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Learning-by-doing and the sources of productivity growth: A dynamic model with application to U.S. agriculture

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The significance of learning to productivity growth is formulated within a dynamic adjustment-cost framework. Explicitly treating the acquisition of knowledge as a firm-specific capital good entering the production function along with other conventional inputs, the dynamic optimization model integrates the learning-by-doing hypothesis with technical change, scale, and disequilibrium input use effects in the aggregate productivity analysis. The theoretical framework is applied to examining the dynamic components accounting for the growth of U.S. production agriculture over the 1950–82 period. The results imply a less important role for technical change and assign a substantial role to the previously unmeasured contribution of learning-by-doing to the growth of aggregate agriculture industry.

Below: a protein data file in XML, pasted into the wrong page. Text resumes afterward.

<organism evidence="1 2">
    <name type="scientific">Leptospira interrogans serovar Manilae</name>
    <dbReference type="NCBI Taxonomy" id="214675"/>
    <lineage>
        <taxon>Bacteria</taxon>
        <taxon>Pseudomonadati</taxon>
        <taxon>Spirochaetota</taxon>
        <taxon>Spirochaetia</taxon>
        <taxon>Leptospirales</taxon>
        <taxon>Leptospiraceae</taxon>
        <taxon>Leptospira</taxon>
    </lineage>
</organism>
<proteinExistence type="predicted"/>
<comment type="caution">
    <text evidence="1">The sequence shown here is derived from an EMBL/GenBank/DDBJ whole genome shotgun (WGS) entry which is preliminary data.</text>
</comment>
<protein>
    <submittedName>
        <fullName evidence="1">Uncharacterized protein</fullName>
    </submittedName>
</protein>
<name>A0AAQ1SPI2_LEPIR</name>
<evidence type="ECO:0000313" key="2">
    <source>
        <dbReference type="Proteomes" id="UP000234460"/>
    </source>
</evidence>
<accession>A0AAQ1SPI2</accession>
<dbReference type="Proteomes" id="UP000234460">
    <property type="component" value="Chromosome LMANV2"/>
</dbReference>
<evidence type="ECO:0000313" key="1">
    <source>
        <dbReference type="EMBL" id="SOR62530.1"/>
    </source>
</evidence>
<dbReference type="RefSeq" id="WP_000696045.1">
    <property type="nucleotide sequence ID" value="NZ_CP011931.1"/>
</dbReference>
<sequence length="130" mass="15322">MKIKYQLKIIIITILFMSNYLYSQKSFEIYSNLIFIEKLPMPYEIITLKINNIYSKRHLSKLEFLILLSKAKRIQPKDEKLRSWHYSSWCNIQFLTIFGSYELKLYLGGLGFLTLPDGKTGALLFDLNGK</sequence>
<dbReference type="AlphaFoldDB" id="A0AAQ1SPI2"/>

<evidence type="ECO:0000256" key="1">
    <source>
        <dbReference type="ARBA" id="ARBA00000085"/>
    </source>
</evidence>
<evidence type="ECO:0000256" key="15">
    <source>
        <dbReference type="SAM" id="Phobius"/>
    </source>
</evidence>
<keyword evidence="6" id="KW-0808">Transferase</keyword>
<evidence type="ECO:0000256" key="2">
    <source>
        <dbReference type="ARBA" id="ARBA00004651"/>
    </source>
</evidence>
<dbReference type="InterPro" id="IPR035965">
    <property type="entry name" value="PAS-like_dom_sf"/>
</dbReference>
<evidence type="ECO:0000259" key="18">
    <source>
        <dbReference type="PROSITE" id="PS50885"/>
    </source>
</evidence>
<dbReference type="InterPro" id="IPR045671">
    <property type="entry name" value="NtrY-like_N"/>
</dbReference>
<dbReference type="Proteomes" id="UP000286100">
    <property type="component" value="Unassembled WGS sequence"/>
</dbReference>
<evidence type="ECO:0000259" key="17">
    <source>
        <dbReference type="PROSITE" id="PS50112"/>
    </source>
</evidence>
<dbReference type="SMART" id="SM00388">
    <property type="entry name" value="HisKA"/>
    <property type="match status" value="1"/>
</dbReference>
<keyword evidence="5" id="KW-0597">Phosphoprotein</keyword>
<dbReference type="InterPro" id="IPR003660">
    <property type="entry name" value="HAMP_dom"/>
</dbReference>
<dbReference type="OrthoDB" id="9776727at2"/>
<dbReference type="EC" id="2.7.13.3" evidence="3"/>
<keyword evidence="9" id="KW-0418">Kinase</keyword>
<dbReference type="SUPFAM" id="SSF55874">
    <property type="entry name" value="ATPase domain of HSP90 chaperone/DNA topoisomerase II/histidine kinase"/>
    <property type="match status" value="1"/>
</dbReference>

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The editor for this paper was Melvyn Fuss.

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Luh, Y., Stefanou, S.E. Learning-by-doing and the sources of productivity growth: A dynamic model with application to U.S. agriculture. J Prod Anal 4, 353–370 (1993). https://doi.org/10.1007/BF01073544

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  • Optimization Model
  • Production Function
  • Productivity Growth
  • Technical Change
  • Productivity Analysis